This state of complete bewilderment, punctuated by profound grief, sums up most of the people who consult with me. To help people to focus, I ask one very important question: “How do you think you would like to do this?” The vast majority of people respond that they would like to stay out of court and to try and have a good co-parenting relationship with their ex. I go on to ask a second very important question: “What is the most important thing to you?” The vast majority of people will identify the welfare of their children as their most important concern. The third question that I ask is: “Would you like to be able to dance at your child’s wedding with your ex? ”Sometimes people are not sure how to answer this question at first but it does give them pause for reflection. And the last and 4th question is: “If you go back in your memory to the day you married and you were to have had a premonition that this day would come, how do you think you would have seen yourself handling it.” Again people can be a little mystified by this question but when they think about the love and respect that they felt for their partner on the day they married, they will usually tell me that they would have seen themselves being civilized and fair. Another way of asking this is question is to ask people to project forward say 10 years and ask them how they would like to look back on this in terms of their behaviour, current relationship with other party/parent, relationships between parents and children, children’s health and welfare and relationships with extended family? I find that answering these questions brings a person back to what is important to them. Only when a person is in that zone can they make a realistic assessment of the options available to them and pick the one best suited to their needs.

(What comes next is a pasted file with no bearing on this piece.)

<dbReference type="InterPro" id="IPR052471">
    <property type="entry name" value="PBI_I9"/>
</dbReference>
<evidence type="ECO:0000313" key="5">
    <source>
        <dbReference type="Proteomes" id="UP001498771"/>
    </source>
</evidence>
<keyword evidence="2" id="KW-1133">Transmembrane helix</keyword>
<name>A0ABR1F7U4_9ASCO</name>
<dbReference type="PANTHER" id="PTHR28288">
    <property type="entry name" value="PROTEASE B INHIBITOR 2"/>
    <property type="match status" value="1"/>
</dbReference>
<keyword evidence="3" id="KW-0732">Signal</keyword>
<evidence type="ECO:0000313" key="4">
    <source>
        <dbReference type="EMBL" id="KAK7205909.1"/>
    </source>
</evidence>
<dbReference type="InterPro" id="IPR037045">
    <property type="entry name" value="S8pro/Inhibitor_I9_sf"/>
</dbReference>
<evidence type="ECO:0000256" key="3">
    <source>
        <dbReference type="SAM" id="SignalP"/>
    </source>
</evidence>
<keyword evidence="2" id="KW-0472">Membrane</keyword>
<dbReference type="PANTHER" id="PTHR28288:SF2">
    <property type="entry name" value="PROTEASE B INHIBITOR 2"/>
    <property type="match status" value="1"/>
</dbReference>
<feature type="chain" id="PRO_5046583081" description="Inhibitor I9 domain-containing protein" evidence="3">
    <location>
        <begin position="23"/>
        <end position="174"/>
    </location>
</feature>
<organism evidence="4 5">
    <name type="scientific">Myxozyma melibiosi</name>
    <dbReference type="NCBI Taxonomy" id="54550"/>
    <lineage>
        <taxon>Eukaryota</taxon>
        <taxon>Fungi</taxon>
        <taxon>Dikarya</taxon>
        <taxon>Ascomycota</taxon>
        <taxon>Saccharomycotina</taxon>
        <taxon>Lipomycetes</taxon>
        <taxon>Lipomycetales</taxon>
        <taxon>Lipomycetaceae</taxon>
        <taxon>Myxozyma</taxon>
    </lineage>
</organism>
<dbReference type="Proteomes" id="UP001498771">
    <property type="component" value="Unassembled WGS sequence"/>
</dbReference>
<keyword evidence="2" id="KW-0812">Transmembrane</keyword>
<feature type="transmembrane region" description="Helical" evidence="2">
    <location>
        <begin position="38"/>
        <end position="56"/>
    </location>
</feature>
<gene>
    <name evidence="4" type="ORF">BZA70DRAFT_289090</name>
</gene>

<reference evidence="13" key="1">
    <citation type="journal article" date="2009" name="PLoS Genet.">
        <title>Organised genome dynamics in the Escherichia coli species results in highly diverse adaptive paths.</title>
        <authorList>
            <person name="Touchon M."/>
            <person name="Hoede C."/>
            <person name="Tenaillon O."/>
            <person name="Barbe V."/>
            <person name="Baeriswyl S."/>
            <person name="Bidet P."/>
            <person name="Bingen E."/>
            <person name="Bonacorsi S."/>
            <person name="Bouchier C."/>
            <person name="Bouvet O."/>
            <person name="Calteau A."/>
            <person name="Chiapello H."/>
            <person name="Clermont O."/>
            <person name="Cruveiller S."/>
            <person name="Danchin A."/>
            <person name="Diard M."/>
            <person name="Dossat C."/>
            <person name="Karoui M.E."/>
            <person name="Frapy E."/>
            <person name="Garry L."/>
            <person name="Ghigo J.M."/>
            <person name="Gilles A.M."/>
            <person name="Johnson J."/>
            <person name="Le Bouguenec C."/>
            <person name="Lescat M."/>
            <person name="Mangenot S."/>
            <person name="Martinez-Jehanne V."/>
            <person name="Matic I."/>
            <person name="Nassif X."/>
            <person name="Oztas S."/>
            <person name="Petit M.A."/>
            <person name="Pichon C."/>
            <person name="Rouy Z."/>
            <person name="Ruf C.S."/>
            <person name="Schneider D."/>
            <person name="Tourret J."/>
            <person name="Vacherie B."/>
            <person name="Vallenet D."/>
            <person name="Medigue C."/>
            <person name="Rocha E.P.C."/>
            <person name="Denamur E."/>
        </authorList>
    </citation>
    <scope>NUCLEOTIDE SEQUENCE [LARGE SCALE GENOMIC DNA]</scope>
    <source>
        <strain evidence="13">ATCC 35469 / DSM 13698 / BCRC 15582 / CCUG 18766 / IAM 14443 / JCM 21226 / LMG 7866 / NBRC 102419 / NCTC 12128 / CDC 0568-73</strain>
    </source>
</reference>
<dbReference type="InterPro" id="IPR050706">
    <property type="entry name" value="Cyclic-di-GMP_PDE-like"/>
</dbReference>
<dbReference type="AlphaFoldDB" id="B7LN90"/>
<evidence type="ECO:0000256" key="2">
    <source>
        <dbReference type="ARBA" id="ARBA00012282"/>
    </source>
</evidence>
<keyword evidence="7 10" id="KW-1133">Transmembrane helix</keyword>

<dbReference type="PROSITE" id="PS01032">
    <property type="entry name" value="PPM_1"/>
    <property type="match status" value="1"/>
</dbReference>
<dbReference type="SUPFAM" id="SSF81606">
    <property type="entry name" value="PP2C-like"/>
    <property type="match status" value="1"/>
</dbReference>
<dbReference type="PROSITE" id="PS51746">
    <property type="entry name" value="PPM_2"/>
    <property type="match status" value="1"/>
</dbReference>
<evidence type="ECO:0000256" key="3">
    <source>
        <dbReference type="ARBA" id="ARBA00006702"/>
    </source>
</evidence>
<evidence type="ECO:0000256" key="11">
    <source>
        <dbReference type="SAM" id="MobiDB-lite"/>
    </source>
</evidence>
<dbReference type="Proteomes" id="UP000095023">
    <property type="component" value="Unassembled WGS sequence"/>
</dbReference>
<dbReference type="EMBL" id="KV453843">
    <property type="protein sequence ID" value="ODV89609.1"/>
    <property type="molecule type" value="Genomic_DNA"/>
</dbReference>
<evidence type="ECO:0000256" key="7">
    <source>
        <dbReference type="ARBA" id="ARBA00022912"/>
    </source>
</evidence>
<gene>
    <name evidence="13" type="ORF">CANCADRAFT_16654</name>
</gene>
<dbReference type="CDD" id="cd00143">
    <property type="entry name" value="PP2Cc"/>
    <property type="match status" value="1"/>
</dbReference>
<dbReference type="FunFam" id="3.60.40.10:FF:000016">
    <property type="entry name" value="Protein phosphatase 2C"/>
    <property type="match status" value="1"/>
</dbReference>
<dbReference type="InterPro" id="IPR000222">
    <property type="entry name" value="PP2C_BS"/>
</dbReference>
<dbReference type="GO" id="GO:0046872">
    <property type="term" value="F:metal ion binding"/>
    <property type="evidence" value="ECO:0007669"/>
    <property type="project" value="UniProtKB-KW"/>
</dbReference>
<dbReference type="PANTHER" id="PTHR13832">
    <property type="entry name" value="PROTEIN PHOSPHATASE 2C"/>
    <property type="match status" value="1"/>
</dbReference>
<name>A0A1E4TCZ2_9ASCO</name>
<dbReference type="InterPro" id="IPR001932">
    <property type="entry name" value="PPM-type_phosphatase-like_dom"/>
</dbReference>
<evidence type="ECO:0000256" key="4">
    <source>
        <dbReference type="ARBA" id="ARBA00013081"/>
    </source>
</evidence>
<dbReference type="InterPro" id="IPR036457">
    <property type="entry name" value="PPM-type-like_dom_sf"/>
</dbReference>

For the individuals who want to deal with their affairs with dignity and civility, people who see the children as their priority and want to focus on co-parenting and equitable division of assets, then collaboration and mediation offer great possibilities. Collaborative law or collaborative practise came to Ireland about 4/5 years ago and so in the legal world it is very new indeed. Collaboratively trained solicitors work in tandem with other collaboratively trained professionals, all cooperating and working in a team like way to find tailor-made solutions for each particular family to transit from a one family structure to a two unit structure. Collaborative lawyers are essentially peace makers rather than war mongers. They look for solutions that meet everyone’s needs rather than seeking the biggest slice of the pie for their particular client. Why would they do that? Because you, the client, have told them that you want notwithstanding the breakdown to nurture peace and good will in your family for the health and welfare of your children. They co-operate with one another rather than pitting themselves against each other. To do this they have to be specially trained as this kind of work requires good trusting relationships between the professional team. Collaborative lawyers are frequently trained mediators and will use their mediation skills in the collaboration. To help the lawyers to manage the high emotions that are almost always present in these situations, the lawyers will work with collaborative coaches. The coaches come from a therapeutic background and their job is to help the couple manage their emotions to enable them to learn how to re-communicate going forward but also to help them communicate while they are sorting out their affairs. Other collaboratively trained professionals are introduced into the team on a needs must basis, such as financial specialists and child specialists. The beauty of collaboration is that it offers people the chance to avail of all the expertise available to help them through their difficulties in one place and at one time and not only that but all the professionals have learned how to communicate effectively with one another because they have all undergone the same training. On a practical level this all happens at face to face meetings called 4 ways or 6 ways held periodically. From my 25 years of experience as a family lawyer, I find collaborative dispute resolution to be the most effective, adaptable and finely tuned tool available to people in crisis and the best value for money.